TPS Holders Seek More Stable Immigration Status

Rose Tilus was 17 when her family sent her from Haiti to live with a relative in Florida. Tilus’ parents feared for her safety because of political and civil unrest in Haiti at the time. She left behind four siblings.

That was 20 years ago.

Today, Tilus still lives in fear. But this time it revolves around her immigration status in the United States.

“My day-to-day thinking is, ‘What if I’m deported? What if I’m sent back?’ So that’s always in the back of my head. What would I do?” Tilus said.

Tilus is among more than 300,000 foreign nationals living in the U.S. who have Temporary Protected Status (TPS). The designation allows Haitians and those of 11 other nations who meet certain requirements to be shielded from deportation and obtain a work permit. It does not, however, give them a path to permanent residency and U.S. citizenship.

By definition, TPS was designed as a temporary humanitarian protection. As then-Homeland Security Secretary John Kelly noted in 2017, “TPS as enacted in law is inherently temporary in nature, and beneficiaries should plan accordingly that this status may finally end.”

But for many, that status has been extended and renewed repeatedly, during which time lives have been built in the United States. In Tilus’ case, she has become a nurse, serving on the front lines against the coronavirus pandemic, and earned a master’s degree.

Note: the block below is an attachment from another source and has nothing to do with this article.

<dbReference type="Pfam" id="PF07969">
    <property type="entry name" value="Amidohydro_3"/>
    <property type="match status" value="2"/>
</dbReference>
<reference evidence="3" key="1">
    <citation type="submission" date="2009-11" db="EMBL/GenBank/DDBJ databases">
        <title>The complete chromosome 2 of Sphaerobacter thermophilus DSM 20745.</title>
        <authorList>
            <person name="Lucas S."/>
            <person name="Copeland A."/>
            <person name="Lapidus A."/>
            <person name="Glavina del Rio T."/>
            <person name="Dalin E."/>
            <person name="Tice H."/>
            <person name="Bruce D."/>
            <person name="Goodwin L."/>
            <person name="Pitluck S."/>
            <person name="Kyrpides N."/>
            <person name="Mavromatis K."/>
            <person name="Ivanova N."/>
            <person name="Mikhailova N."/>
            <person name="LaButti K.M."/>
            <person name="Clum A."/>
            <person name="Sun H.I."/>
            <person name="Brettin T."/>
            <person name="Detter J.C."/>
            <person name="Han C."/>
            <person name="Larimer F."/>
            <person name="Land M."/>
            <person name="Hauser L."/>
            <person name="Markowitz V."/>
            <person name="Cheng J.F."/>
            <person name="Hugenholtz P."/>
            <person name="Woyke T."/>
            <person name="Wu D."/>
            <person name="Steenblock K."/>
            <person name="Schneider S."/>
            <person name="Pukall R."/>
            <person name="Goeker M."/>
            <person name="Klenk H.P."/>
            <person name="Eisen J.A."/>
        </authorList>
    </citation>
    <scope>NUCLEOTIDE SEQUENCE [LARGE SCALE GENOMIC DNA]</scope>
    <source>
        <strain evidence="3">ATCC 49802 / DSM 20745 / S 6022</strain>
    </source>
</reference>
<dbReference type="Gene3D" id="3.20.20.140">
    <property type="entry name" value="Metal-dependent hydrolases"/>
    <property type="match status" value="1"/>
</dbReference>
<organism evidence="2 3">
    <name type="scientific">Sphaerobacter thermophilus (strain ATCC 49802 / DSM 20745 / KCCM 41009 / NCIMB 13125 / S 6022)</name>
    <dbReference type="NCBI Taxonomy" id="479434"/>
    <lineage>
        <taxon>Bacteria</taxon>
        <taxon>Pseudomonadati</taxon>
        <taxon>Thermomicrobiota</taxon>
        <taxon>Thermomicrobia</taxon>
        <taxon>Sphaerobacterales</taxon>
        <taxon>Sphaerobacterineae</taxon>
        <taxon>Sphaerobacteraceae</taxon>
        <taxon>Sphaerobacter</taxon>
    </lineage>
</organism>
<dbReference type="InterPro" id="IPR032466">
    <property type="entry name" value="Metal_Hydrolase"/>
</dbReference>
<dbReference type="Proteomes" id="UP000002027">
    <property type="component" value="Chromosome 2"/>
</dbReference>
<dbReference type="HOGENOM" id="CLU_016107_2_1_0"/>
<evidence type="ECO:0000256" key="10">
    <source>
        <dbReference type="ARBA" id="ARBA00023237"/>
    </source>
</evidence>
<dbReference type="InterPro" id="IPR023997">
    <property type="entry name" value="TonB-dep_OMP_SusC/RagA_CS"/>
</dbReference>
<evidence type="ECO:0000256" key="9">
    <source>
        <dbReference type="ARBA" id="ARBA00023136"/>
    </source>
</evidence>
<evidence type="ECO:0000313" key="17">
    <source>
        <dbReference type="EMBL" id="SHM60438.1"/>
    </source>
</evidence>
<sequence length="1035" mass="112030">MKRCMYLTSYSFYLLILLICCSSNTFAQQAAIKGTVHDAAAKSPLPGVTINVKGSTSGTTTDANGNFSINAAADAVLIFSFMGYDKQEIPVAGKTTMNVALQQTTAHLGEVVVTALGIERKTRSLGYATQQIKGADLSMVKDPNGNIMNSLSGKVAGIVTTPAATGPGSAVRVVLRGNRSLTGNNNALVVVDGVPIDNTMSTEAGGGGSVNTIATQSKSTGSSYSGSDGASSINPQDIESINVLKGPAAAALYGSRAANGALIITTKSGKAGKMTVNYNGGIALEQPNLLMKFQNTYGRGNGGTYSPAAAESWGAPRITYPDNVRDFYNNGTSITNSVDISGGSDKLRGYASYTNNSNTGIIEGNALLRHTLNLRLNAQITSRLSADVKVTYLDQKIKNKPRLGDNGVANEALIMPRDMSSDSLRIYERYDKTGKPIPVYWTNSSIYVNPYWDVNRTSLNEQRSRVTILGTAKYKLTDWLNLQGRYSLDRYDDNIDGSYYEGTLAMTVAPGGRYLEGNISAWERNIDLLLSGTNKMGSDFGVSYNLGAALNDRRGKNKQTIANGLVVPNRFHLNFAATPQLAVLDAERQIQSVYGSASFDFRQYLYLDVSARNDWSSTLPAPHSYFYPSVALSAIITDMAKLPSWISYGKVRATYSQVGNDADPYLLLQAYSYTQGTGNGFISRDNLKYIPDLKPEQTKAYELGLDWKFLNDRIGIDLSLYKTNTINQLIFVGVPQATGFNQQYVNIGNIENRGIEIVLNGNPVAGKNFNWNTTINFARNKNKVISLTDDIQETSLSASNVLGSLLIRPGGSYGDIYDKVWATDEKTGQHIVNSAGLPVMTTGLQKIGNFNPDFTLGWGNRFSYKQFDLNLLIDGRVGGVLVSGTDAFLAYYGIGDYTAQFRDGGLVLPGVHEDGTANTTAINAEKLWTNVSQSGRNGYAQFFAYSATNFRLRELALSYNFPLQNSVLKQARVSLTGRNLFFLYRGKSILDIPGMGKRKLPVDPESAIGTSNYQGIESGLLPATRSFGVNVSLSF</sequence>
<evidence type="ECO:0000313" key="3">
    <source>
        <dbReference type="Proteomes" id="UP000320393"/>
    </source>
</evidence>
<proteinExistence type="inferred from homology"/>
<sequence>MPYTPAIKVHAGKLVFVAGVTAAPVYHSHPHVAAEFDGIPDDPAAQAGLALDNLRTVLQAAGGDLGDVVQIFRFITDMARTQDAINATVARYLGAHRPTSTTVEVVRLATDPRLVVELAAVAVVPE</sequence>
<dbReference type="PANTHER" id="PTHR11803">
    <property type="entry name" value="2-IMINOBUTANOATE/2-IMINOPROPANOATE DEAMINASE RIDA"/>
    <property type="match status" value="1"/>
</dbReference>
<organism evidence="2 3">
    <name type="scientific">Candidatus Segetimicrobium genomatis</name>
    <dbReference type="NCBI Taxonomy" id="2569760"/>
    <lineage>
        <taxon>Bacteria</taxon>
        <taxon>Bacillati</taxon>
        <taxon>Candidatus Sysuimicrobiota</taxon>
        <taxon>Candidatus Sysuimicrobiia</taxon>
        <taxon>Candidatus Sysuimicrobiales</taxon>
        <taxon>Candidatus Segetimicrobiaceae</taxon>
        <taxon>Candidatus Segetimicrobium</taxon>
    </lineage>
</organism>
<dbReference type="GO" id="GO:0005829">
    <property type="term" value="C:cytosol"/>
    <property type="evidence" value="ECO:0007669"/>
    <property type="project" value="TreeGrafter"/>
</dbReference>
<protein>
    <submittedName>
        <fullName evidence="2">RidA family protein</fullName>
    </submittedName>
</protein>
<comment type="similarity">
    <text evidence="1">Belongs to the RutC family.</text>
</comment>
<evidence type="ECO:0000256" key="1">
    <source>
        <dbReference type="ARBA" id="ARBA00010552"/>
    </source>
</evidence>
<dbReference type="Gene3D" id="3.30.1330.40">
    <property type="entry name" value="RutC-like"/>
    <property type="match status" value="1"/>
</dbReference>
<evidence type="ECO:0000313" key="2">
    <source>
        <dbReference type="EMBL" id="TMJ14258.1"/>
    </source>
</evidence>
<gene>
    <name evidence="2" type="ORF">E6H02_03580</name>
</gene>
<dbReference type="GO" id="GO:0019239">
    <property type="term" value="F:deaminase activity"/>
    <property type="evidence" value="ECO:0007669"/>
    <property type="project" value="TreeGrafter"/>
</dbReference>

After more than a decade of living renewal-to-renewal under different U.S. administrations, Tilus told VOA she feels like she is stuck in a hole “unable to come up.”

For many TPS holders, hopes of a path to U.S. citizenship were dashed Monday when the U.S. Supreme Court ruled that certain immigrants with TPS cannot get green cards, or permanent residency, in the United States.

The court’s unanimous decision affects those who entered the United States unlawfully and without inspection.

By Aline Barros for VOA NEWS
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